The magnitude and global reach of the ethnicity handbook project made it a career highlight, he says, particularly at a time when ethnicity is intertwined with politics, inequality, identity, conflict, climate change and even science and technology.

“The most important part of the book for me is to see a diversity of views, experiences and intellectual traditions by scholars of different nationalities, ethnicity, political persuasions and intellectual positions engaging in a deep critical dialogue about ethnicity and humanity generally and how they can all transform the world for the better.

“Ethnicity is defined in various ways by these scholars, and they emphasise different aspects. While the broad definition deals with shared socio-cultural identity, how this comes about and how they are manifested is a matter of continuing debate,” he says.

“Identity is socially constructed by a group in a particular context at a particular time using social identifiers defined by the group or by others or both. Some argue that we have some primordial characteristics which define who we are and there are those who argue that what we are is a result of socialisation. As the world becomes more complex, we keep redefining the boundaries of our social group and even take up multiple identities. There are those who even argue that we live in a post-ethnicity world and proclaim that ethnicity is dead. So the debate continues.”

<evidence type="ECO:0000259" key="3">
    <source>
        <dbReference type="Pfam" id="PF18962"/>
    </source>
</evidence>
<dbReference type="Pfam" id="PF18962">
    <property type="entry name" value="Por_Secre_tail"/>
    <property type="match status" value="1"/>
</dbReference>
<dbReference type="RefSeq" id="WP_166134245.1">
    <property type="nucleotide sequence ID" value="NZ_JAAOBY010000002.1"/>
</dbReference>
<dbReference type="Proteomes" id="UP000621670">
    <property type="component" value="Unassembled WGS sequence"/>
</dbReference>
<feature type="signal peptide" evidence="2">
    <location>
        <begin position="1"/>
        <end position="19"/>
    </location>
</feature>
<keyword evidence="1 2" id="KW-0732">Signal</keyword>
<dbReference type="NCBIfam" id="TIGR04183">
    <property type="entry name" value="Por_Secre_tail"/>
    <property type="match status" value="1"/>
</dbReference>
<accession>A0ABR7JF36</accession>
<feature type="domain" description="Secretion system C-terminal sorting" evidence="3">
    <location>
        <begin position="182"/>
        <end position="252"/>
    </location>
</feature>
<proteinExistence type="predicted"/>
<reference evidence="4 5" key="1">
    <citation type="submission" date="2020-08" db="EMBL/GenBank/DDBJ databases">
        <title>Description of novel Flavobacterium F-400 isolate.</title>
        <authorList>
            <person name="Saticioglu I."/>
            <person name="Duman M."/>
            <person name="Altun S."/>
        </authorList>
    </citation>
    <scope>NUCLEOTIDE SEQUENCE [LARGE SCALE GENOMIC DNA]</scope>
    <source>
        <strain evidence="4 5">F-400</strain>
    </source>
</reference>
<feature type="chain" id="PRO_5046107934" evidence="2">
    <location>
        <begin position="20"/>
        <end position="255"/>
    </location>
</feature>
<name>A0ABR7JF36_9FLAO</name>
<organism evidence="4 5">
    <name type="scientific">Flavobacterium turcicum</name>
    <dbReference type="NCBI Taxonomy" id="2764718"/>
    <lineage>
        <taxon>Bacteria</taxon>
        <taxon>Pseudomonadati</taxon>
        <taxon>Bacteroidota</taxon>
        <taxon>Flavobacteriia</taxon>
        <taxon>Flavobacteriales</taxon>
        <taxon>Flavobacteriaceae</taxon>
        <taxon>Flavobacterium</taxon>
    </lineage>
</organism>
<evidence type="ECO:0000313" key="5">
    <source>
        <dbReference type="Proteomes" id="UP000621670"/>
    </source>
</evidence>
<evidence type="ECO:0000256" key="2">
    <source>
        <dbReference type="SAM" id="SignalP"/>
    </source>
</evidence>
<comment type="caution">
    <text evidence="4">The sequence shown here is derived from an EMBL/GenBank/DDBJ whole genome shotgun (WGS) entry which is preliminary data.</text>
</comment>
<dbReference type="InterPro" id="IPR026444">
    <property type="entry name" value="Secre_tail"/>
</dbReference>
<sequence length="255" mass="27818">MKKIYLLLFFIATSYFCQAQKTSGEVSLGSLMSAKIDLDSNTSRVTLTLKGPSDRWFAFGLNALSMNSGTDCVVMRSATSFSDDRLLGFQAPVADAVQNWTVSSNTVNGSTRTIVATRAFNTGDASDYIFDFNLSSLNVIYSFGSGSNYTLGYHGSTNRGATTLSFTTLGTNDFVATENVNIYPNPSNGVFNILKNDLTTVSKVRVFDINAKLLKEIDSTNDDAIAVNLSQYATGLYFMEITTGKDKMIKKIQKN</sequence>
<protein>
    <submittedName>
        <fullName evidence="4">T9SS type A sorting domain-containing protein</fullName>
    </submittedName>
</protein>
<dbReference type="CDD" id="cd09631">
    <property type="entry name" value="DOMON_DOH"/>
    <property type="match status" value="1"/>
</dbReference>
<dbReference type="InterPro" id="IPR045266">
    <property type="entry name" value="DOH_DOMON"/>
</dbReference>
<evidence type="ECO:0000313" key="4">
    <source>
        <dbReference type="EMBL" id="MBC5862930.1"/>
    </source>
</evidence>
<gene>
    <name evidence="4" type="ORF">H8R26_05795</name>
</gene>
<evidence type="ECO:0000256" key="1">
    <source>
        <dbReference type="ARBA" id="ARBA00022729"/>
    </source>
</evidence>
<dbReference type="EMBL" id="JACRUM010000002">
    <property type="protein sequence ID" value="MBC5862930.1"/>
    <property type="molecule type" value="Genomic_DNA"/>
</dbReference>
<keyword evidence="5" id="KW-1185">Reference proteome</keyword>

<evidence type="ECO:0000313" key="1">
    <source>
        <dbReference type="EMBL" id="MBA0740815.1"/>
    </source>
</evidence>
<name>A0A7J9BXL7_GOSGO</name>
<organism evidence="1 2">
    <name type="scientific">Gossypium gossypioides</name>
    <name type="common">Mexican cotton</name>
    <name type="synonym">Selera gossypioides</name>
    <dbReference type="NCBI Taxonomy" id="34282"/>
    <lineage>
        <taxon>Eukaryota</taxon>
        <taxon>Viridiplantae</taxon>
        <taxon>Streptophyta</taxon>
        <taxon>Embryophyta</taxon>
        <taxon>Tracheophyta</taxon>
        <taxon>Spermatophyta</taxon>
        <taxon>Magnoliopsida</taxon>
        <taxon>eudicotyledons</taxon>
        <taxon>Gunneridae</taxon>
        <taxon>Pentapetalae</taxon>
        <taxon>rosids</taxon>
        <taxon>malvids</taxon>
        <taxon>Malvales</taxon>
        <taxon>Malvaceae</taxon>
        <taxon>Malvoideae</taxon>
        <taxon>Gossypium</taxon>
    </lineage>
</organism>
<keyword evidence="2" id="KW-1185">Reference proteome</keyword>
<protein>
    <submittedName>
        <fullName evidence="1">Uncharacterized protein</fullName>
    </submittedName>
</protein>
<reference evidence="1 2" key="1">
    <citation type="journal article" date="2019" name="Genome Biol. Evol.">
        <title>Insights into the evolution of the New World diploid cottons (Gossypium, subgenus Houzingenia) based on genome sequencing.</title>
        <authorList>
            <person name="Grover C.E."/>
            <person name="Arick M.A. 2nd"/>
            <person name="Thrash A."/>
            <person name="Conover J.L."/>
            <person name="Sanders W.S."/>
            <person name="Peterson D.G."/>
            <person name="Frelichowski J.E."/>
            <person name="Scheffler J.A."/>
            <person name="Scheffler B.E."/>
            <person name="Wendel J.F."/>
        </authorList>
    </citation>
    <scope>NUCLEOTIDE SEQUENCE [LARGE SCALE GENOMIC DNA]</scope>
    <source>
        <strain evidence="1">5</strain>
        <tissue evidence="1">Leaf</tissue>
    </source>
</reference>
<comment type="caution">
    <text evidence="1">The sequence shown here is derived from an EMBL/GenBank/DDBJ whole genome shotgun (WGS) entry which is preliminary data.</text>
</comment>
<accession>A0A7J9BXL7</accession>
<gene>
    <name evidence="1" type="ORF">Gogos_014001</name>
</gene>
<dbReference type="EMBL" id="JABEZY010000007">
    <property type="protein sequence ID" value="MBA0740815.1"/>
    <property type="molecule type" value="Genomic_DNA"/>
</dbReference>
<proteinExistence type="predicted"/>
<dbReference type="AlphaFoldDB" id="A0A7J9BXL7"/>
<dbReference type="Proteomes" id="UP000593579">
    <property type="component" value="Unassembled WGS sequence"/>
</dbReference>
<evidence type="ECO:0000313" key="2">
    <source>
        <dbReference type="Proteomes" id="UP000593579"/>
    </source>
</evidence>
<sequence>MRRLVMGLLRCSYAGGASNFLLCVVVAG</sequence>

Professor Ratuva is the Director of the Macmillan Brown Centre for Pacific Studies at UC, a lecturer in UC’s anthropology and sociology department, and Chair of the International Political Science Association Research Committee on Security, Conflict and Democratisation. He recently completed a Marsden grant on regional security and this year secured over $588,000 of Health Research Council of New Zealand (HRC) funding to investigate Pacific community health over the next three years. He is the co-winner of the UC Research Medal winner for 2019.

Although the Palgrave Handbook on Ethnicity has just landed on his desk, Professor Ratuva is already onto his next project, which looks set to be another feat of interdisciplinary enquiry and scope.

“My next major project is called The End of Humanity. What it tries to do is to critique the way in which global neo-liberalism has redefined the notion of humanity; has redefined culture, educational institutions, political institutions, technology and science, and development, of course, and the way in which it has reshaped, if you like, the whole configuration of humanity as we know it.”

Professor Ratuva estimates it will take two or three years to complete, but adds that “a number of publishers are already lining up”.

The book will join many others, from Social Reconstruction, Affirmative Action and Development in South Africa (1999, University of the South Pacific Press) to Guns and roses: Comparative civil-military relations in the changing security environment (2019, Palgrave Macmillan) which Professor Ratuva co-edited.

MIL OSI